“It’s not just about the hotel rooms. … We know that somebody who stays overnight is going to spend more money because they’re going to need those extra meals, they’re going to forget something,” Rebout said.
Rebout said new restaurants and ongoing downtown development could be contributing to Janesville’s spending hike. Places such as Lark, the Bodacious Shops, and Velvet and Tulle, for example, are pricier than other businesses and require visitors to spend more than they otherwise would at chain retailers, she said.
New data indicating Janesville’s peak season last year was from July to September is revealing, Rebout said. That information will help the bureau strategize and “move the needle when we need to,” Rebout said.
Kathleen Seeburg, executive director of the Walworth County Visitors Bureau, pointed to burgeoning festivals in Walworth County for its swell in tourism spending. She said the state’s advertising in outside markets is paying off.
New festivals such as Ribfest at the Walworth County Fairgrounds and the Geneva Lakes Burger Throwdown are drawing crowds and “really intriguing the general public and getting them to come to our area,” Seeburg said.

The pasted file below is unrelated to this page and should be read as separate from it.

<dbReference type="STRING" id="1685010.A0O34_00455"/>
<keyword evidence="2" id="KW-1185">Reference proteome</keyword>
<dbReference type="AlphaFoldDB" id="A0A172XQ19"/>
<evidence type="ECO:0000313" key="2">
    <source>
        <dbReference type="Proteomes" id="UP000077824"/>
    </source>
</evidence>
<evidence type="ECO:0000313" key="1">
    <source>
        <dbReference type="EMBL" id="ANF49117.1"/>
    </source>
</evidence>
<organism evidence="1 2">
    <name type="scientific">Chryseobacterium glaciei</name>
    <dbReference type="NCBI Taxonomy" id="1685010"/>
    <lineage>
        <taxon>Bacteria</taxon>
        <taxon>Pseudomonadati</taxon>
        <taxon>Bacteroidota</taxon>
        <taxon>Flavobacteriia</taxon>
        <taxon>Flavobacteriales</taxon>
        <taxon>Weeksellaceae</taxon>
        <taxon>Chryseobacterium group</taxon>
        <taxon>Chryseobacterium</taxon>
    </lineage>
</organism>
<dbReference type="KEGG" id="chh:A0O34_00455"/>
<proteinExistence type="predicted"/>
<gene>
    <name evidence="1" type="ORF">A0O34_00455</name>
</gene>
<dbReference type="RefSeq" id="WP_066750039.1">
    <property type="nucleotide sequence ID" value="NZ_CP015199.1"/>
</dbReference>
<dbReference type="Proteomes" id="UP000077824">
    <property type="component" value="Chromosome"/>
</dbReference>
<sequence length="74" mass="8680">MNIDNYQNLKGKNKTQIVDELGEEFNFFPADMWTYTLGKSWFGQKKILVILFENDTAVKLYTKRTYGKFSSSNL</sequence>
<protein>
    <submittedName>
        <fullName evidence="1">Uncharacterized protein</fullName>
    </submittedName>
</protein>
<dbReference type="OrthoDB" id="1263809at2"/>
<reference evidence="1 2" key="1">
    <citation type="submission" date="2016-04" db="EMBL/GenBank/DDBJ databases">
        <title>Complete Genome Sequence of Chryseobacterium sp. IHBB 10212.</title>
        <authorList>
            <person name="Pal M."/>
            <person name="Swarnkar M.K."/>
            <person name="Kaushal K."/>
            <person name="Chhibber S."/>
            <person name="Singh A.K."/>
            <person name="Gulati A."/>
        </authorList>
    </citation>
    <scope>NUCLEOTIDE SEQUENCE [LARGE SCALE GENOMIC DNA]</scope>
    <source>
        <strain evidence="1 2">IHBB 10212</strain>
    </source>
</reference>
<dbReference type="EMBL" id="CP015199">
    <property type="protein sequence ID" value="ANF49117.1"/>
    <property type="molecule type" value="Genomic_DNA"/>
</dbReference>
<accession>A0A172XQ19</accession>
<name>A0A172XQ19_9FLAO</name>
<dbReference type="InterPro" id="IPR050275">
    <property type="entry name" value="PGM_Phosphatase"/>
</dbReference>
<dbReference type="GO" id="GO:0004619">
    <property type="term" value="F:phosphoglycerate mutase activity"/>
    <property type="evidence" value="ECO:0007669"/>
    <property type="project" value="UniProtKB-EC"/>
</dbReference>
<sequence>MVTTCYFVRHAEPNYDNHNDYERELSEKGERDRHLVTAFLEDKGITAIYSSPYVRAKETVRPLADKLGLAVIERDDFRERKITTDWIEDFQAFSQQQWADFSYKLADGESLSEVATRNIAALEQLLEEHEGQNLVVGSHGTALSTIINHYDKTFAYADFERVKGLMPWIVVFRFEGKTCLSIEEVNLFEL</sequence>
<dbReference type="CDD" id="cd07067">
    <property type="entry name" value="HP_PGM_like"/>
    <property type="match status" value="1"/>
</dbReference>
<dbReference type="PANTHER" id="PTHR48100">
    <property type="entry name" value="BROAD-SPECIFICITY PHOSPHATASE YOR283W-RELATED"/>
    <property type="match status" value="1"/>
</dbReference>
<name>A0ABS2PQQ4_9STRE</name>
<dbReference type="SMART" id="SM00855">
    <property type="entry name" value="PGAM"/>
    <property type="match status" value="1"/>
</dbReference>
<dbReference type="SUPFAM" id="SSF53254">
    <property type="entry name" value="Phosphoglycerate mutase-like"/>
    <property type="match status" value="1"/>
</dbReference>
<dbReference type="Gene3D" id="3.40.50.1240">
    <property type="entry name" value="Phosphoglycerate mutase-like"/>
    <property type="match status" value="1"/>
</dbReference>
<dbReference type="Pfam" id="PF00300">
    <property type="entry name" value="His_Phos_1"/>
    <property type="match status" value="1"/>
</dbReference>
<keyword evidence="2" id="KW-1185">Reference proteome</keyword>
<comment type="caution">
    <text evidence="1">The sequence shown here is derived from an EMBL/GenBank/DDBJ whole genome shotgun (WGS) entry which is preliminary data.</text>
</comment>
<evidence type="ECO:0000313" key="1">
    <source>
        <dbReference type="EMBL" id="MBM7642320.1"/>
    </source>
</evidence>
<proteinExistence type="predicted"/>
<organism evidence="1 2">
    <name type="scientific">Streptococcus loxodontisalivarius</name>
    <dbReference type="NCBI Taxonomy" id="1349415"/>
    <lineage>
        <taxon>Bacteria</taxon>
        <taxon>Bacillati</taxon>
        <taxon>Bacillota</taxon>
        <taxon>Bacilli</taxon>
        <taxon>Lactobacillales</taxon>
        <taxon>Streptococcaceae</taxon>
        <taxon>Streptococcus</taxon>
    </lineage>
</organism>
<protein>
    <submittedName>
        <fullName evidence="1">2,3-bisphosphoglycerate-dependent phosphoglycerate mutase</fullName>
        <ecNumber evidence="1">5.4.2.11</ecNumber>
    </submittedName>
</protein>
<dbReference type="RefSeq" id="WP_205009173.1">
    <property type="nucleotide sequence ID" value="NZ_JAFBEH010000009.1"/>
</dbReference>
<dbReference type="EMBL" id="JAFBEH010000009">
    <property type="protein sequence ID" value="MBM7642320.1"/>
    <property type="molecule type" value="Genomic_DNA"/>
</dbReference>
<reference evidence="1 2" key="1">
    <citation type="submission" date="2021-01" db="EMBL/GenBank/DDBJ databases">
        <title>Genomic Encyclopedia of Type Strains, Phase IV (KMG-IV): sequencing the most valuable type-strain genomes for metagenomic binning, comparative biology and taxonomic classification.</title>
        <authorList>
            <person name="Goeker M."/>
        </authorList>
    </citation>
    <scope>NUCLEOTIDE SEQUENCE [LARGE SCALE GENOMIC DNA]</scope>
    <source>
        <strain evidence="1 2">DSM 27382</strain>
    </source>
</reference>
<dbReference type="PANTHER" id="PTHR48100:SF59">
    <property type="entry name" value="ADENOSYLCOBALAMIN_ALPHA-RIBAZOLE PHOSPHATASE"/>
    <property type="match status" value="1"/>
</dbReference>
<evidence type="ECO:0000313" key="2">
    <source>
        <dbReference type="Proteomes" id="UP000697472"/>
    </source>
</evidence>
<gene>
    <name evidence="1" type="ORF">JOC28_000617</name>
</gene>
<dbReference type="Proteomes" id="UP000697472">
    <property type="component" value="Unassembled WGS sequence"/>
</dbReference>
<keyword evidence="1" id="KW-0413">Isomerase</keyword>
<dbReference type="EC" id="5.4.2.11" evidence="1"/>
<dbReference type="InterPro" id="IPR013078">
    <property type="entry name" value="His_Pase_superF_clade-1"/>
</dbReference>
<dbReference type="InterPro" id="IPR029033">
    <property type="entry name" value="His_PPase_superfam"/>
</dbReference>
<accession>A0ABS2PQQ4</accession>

Walworth County also is seeing an influx of visitors from outside of the Chicago metro area, including Canada, Missouri and Minnesota, Seeburg said.
“Our area is definitely widening,” Seeburg said.
President Donald Trump and Russia’s Vladimir Putin discussed what Trump again dismissed as the “Russian Hoax” in their first known phone call since the release of special counsel Robert Mueller’s report on Russia’s extensive meddling during the 2016 election campaign. Putin chuckled about Mueller’s conclusions, Trump said.
During their conversation Friday, which the White House and Kremlin said lasted more than an hour, they also discussed a possible three-party arms control pact with China, North Korea’s nuclear weapons program, Ukraine and the crisis in Venezuela, where Moscow is propping up the current government over the U.S.-backed opposition.